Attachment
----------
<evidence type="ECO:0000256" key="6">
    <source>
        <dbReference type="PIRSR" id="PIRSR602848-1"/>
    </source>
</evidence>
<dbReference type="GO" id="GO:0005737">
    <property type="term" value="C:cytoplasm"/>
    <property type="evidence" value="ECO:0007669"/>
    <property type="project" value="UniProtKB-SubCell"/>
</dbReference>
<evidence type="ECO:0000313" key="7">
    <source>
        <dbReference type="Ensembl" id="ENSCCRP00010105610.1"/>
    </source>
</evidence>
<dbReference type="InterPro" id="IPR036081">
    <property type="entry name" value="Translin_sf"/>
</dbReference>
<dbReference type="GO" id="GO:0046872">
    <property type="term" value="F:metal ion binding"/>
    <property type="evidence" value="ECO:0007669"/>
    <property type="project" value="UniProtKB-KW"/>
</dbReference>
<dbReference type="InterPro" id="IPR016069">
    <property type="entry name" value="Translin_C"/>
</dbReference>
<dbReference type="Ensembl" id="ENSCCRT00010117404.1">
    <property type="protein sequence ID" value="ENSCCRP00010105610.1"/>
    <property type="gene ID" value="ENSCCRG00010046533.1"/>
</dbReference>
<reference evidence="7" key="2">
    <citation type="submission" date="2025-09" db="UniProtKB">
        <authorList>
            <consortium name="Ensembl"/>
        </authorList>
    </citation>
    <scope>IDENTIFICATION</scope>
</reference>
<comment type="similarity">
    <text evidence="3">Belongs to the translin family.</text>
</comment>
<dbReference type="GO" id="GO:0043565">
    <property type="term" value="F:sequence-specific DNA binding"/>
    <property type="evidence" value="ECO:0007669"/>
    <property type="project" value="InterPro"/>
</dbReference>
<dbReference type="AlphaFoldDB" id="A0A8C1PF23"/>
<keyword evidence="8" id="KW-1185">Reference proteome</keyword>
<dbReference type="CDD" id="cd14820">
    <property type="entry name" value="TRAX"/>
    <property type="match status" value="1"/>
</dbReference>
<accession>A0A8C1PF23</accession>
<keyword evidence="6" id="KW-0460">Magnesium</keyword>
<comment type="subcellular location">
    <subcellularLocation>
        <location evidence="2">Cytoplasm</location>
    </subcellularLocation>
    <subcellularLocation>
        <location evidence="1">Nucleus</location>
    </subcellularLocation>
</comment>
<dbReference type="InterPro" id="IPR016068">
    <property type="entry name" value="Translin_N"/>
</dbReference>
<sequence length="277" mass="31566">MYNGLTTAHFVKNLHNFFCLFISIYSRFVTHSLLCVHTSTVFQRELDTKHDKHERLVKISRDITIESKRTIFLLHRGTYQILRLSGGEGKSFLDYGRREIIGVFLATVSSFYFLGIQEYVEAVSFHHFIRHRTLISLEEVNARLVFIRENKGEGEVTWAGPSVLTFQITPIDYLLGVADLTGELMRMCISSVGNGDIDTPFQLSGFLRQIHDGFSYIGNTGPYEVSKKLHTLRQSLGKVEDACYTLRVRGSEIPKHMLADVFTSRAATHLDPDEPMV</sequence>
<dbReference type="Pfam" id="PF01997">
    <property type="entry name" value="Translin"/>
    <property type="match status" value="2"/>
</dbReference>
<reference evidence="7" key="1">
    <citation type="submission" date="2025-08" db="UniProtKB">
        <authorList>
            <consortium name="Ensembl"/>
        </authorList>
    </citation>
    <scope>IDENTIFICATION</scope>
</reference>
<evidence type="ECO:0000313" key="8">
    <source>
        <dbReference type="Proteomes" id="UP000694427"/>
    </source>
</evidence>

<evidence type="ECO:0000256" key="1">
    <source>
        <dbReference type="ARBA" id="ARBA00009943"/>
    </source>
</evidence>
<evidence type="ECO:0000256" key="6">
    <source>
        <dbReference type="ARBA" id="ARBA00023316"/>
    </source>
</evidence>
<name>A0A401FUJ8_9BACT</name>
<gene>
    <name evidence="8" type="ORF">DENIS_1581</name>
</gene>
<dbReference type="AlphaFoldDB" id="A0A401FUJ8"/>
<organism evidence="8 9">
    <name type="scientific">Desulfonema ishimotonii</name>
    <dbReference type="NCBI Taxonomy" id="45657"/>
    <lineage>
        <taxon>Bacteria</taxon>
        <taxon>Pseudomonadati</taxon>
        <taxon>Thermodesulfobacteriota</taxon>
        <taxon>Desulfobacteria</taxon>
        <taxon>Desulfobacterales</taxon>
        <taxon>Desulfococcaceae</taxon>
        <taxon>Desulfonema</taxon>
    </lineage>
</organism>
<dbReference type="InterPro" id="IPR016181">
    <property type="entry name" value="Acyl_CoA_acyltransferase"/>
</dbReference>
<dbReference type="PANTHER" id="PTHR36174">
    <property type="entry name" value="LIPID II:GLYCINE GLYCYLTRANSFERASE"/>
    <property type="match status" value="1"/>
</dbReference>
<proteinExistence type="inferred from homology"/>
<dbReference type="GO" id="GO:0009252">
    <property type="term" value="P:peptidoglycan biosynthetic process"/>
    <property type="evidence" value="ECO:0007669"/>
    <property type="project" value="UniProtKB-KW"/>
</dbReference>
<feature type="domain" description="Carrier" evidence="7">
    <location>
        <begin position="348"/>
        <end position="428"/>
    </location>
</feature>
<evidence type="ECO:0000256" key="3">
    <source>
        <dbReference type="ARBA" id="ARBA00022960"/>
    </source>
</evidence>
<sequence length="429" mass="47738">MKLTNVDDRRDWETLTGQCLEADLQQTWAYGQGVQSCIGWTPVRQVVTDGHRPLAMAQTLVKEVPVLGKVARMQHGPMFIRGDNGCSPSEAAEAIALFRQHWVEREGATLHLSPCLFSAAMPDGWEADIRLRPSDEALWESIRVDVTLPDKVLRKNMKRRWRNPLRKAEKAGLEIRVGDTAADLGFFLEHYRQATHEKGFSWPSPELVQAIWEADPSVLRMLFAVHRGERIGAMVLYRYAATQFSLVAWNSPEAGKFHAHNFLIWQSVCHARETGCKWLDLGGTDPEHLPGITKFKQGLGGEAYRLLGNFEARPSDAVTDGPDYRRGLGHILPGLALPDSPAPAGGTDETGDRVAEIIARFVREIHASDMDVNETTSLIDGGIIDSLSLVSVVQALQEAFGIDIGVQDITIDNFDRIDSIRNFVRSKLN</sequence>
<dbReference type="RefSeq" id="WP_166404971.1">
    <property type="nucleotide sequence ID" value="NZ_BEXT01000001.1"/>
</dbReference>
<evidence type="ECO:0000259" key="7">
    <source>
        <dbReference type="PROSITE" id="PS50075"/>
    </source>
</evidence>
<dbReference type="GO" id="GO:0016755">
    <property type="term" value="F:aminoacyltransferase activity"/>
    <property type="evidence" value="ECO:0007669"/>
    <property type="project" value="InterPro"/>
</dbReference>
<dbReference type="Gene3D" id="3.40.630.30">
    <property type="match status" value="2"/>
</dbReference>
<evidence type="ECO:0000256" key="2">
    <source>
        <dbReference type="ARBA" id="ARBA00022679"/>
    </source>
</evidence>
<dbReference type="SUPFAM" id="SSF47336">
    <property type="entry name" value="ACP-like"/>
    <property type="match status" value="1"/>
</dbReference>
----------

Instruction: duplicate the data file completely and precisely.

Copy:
<evidence type="ECO:0000256" key="6">
    <source>
        <dbReference type="PIRSR" id="PIRSR602848-1"/>
    </source>
</evidence>
<dbReference type="GO" id="GO:0005737">
    <property type="term" value="C:cytoplasm"/>
    <property type="evidence" value="ECO:0007669"/>
    <property type="project" value="UniProtKB-SubCell"/>
</dbReference>
<evidence type="ECO:0000313" key="7">
    <source>
        <dbReference type="Ensembl" id="ENSCCRP00010105610.1"/>
    </source>
</evidence>
<dbReference type="InterPro" id="IPR036081">
    <property type="entry name" value="Translin_sf"/>
</dbReference>
<dbReference type="GO" id="GO:0046872">
    <property type="term" value="F:metal ion binding"/>
    <property type="evidence" value="ECO:0007669"/>
    <property type="project" value="UniProtKB-KW"/>
</dbReference>
<dbReference type="InterPro" id="IPR016069">
    <property type="entry name" value="Translin_C"/>
</dbReference>
<dbReference type="Ensembl" id="ENSCCRT00010117404.1">
    <property type="protein sequence ID" value="ENSCCRP00010105610.1"/>
    <property type="gene ID" value="ENSCCRG00010046533.1"/>
</dbReference>
<reference evidence="7" key="2">
    <citation type="submission" date="2025-09" db="UniProtKB">
        <authorList>
            <consortium name="Ensembl"/>
        </authorList>
    </citation>
    <scope>IDENTIFICATION</scope>
</reference>
<comment type="similarity">
    <text evidence="3">Belongs to the translin family.</text>
</comment>
<dbReference type="GO" id="GO:0043565">
    <property type="term" value="F:sequence-specific DNA binding"/>
    <property type="evidence" value="ECO:0007669"/>
    <property type="project" value="InterPro"/>
</dbReference>
<dbReference type="AlphaFoldDB" id="A0A8C1PF23"/>
<keyword evidence="8" id="KW-1185">Reference proteome</keyword>
<dbReference type="CDD" id="cd14820">
    <property type="entry name" value="TRAX"/>
    <property type="match status" value="1"/>
</dbReference>
<accession>A0A8C1PF23</accession>
<keyword evidence="6" id="KW-0460">Magnesium</keyword>
<comment type="subcellular location">
    <subcellularLocation>
        <location evidence="2">Cytoplasm</location>
    </subcellularLocation>
    <subcellularLocation>
        <location evidence="1">Nucleus</location>
    </subcellularLocation>
</comment>
<dbReference type="InterPro" id="IPR016068">
    <property type="entry name" value="Translin_N"/>
</dbReference>
<sequence length="277" mass="31566">MYNGLTTAHFVKNLHNFFCLFISIYSRFVTHSLLCVHTSTVFQRELDTKHDKHERLVKISRDITIESKRTIFLLHRGTYQILRLSGGEGKSFLDYGRREIIGVFLATVSSFYFLGIQEYVEAVSFHHFIRHRTLISLEEVNARLVFIRENKGEGEVTWAGPSVLTFQITPIDYLLGVADLTGELMRMCISSVGNGDIDTPFQLSGFLRQIHDGFSYIGNTGPYEVSKKLHTLRQSLGKVEDACYTLRVRGSEIPKHMLADVFTSRAATHLDPDEPMV</sequence>
<dbReference type="Pfam" id="PF01997">
    <property type="entry name" value="Translin"/>
    <property type="match status" value="2"/>
</dbReference>
<reference evidence="7" key="1">
    <citation type="submission" date="2025-08" db="UniProtKB">
        <authorList>
            <consortium name="Ensembl"/>
        </authorList>
    </citation>
    <scope>IDENTIFICATION</scope>
</reference>
<evidence type="ECO:0000313" key="8">
    <source>
        <dbReference type="Proteomes" id="UP000694427"/>
    </source>
</evidence>

<evidence type="ECO:0000256" key="1">
    <source>
        <dbReference type="ARBA" id="ARBA00009943"/>
    </source>
</evidence>
<evidence type="ECO:0000256" key="6">
    <source>
        <dbReference type="ARBA" id="ARBA00023316"/>
    </source>
</evidence>
<name>A0A401FUJ8_9BACT</name>
<gene>
    <name evidence="8" type="ORF">DENIS_1581</name>
</gene>
<dbReference type="AlphaFoldDB" id="A0A401FUJ8"/>
<organism evidence="8 9">
    <name type="scientific">Desulfonema ishimotonii</name>
    <dbReference type="NCBI Taxonomy" id="45657"/>
    <lineage>
        <taxon>Bacteria</taxon>
        <taxon>Pseudomonadati</taxon>
        <taxon>Thermodesulfobacteriota</taxon>
        <taxon>Desulfobacteria</taxon>
        <taxon>Desulfobacterales</taxon>
        <taxon>Desulfococcaceae</taxon>
        <taxon>Desulfonema</taxon>
    </lineage>
</organism>
<dbReference type="InterPro" id="IPR016181">
    <property type="entry name" value="Acyl_CoA_acyltransferase"/>
</dbReference>
<dbReference type="PANTHER" id="PTHR36174">
    <property type="entry name" value="LIPID II:GLYCINE GLYCYLTRANSFERASE"/>
    <property type="match status" value="1"/>
</dbReference>
<proteinExistence type="inferred from homology"/>
<dbReference type="GO" id="GO:0009252">
    <property type="term" value="P:peptidoglycan biosynthetic process"/>
    <property type="evidence" value="ECO:0007669"/>
    <property type="project" value="UniProtKB-KW"/>
</dbReference>
<feature type="domain" description="Carrier" evidence="7">
    <location>
        <begin position="348"/>
        <end position="428"/>
    </location>
</feature>
<evidence type="ECO:0000256" key="3">
    <source>
        <dbReference type="ARBA" id="ARBA00022960"/>
    </source>
</evidence>
<sequence length="429" mass="47738">MKLTNVDDRRDWETLTGQCLEADLQQTWAYGQGVQSCIGWTPVRQVVTDGHRPLAMAQTLVKEVPVLGKVARMQHGPMFIRGDNGCSPSEAAEAIALFRQHWVEREGATLHLSPCLFSAAMPDGWEADIRLRPSDEALWESIRVDVTLPDKVLRKNMKRRWRNPLRKAEKAGLEIRVGDTAADLGFFLEHYRQATHEKGFSWPSPELVQAIWEADPSVLRMLFAVHRGERIGAMVLYRYAATQFSLVAWNSPEAGKFHAHNFLIWQSVCHARETGCKWLDLGGTDPEHLPGITKFKQGLGGEAYRLLGNFEARPSDAVTDGPDYRRGLGHILPGLALPDSPAPAGGTDETGDRVAEIIARFVREIHASDMDVNETTSLIDGGIIDSLSLVSVVQALQEAFGIDIGVQDITIDNFDRIDSIRNFVRSKLN</sequence>
<dbReference type="RefSeq" id="WP_166404971.1">
    <property type="nucleotide sequence ID" value="NZ_BEXT01000001.1"/>
</dbReference>
<evidence type="ECO:0000259" key="7">
    <source>
        <dbReference type="PROSITE" id="PS50075"/>
    </source>
</evidence>
<dbReference type="GO" id="GO:0016755">
    <property type="term" value="F:aminoacyltransferase activity"/>
    <property type="evidence" value="ECO:0007669"/>
    <property type="project" value="InterPro"/>
</dbReference>
<dbReference type="Gene3D" id="3.40.630.30">
    <property type="match status" value="2"/>
</dbReference>
<evidence type="ECO:0000256" key="2">
    <source>
        <dbReference type="ARBA" id="ARBA00022679"/>
    </source>
</evidence>
<dbReference type="SUPFAM" id="SSF47336">
    <property type="entry name" value="ACP-like"/>
    <property type="match status" value="1"/>
</dbReference>